This doesn’t have anything to do with Geneva this time, except for the fact that in the 1530s Geneva overthrew its prince and became an independent city state and republic. Genevans henceforth retained a deep and abiding distrust of monarchs. So on the occasion of a certain royal wedding and much fawning by those of a certain democratic republic on the other side of the ocean (a republic that once launched a war of independence to rid itself of monarchy, I might add), I feel compelled to quote a passage from the letters of Mark Twain from 1889.
In 1889, Twain had completed A Connecticut Yankee and it was ready for publication when the Brazilian monarchy crumbled and collapsed. Twain took the opportunity to write the following to Sylvester Baxter, of the Boston Herald:
Dear Mr Baxter,
Another throne has gone down and I swim in oceans of satisfaction. I wish I might live fifty years longer; I believe I should really see the thrones of Europe selling at auction for old iron…. It is enough to make a graven image laugh, to see apparently rational people, away down here in this wholesome and merciless slaughter-day for shams, still mouthing empty reverence for those moss-backed frauds and scoundrelisms, hereditary kingship and so-called “nobility.” It is enough to make the monarchs and nobles themselves laugh – and in private they do; there can be no question about that. I think there is only one funnier thing, and that is the spectacle of these bastard Americans… offering cash, encumbered by themselves, for rotten caracases [sic] and stolen titles.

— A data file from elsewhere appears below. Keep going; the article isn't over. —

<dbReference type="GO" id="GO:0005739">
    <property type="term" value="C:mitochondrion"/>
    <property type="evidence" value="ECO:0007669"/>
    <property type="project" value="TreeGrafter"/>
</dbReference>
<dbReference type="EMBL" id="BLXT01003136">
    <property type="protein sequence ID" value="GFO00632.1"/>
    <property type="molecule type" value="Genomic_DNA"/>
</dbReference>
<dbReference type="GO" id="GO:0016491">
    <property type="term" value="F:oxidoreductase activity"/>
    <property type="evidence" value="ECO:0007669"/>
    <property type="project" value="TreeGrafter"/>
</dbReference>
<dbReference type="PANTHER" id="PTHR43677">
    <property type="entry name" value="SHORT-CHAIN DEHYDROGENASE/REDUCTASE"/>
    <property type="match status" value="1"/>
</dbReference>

So much for selling at auction for old iron.
1. (Mark Twain, Mark Twain’s Letters, ed. by Albert Bigelow Paine, vol. II, pp. 519-520, Harper and Brothers, New York and London, 1917).